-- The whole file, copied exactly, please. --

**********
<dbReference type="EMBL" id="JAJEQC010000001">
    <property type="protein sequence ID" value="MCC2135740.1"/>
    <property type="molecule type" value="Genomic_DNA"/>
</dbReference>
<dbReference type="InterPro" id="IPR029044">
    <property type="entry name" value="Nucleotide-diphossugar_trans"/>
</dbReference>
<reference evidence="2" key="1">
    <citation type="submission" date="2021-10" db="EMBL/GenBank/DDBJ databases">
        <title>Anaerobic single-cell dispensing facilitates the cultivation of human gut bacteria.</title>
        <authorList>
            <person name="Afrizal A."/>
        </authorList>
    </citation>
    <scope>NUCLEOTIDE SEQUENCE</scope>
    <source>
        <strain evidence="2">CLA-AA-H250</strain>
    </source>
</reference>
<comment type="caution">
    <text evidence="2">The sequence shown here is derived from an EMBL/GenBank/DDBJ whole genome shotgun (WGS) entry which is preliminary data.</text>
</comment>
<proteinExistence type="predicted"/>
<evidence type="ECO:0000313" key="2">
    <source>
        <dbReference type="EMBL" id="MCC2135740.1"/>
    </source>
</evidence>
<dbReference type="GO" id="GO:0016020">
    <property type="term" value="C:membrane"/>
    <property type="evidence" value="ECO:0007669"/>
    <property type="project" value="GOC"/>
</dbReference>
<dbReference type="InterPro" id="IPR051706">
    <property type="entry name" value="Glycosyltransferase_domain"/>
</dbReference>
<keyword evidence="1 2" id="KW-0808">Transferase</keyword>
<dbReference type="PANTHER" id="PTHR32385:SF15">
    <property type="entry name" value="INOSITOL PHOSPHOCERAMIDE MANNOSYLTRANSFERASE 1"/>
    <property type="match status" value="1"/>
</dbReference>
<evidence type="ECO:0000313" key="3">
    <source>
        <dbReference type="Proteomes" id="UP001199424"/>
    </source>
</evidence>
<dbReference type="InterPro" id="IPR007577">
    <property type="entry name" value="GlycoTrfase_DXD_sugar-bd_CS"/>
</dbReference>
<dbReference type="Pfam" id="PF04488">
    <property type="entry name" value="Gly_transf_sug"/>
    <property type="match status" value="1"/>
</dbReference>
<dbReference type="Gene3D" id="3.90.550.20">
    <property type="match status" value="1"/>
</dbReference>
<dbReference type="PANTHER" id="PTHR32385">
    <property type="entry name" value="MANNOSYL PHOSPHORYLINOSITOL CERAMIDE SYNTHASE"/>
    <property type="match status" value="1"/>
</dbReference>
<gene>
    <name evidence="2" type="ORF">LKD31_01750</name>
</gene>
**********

<dbReference type="EMBL" id="JAJEQC010000001">
    <property type="protein sequence ID" value="MCC2135740.1"/>
    <property type="molecule type" value="Genomic_DNA"/>
</dbReference>
<dbReference type="InterPro" id="IPR029044">
    <property type="entry name" value="Nucleotide-diphossugar_trans"/>
</dbReference>
<reference evidence="2" key="1">
    <citation type="submission" date="2021-10" db="EMBL/GenBank/DDBJ databases">
        <title>Anaerobic single-cell dispensing facilitates the cultivation of human gut bacteria.</title>
        <authorList>
            <person name="Afrizal A."/>
        </authorList>
    </citation>
    <scope>NUCLEOTIDE SEQUENCE</scope>
    <source>
        <strain evidence="2">CLA-AA-H250</strain>
    </source>
</reference>
<comment type="caution">
    <text evidence="2">The sequence shown here is derived from an EMBL/GenBank/DDBJ whole genome shotgun (WGS) entry which is preliminary data.</text>
</comment>
<proteinExistence type="predicted"/>
<evidence type="ECO:0000313" key="2">
    <source>
        <dbReference type="EMBL" id="MCC2135740.1"/>
    </source>
</evidence>
<dbReference type="GO" id="GO:0016020">
    <property type="term" value="C:membrane"/>
    <property type="evidence" value="ECO:0007669"/>
    <property type="project" value="GOC"/>
</dbReference>
<dbReference type="InterPro" id="IPR051706">
    <property type="entry name" value="Glycosyltransferase_domain"/>
</dbReference>
<keyword evidence="1 2" id="KW-0808">Transferase</keyword>
<dbReference type="PANTHER" id="PTHR32385:SF15">
    <property type="entry name" value="INOSITOL PHOSPHOCERAMIDE MANNOSYLTRANSFERASE 1"/>
    <property type="match status" value="1"/>
</dbReference>
<evidence type="ECO:0000313" key="3">
    <source>
        <dbReference type="Proteomes" id="UP001199424"/>
    </source>
</evidence>
<dbReference type="InterPro" id="IPR007577">
    <property type="entry name" value="GlycoTrfase_DXD_sugar-bd_CS"/>
</dbReference>
<dbReference type="Pfam" id="PF04488">
    <property type="entry name" value="Gly_transf_sug"/>
    <property type="match status" value="1"/>
</dbReference>
<dbReference type="Gene3D" id="3.90.550.20">
    <property type="match status" value="1"/>
</dbReference>
<dbReference type="PANTHER" id="PTHR32385">
    <property type="entry name" value="MANNOSYL PHOSPHORYLINOSITOL CERAMIDE SYNTHASE"/>
    <property type="match status" value="1"/>
</dbReference>
<gene>
    <name evidence="2" type="ORF">LKD31_01750</name>
</gene>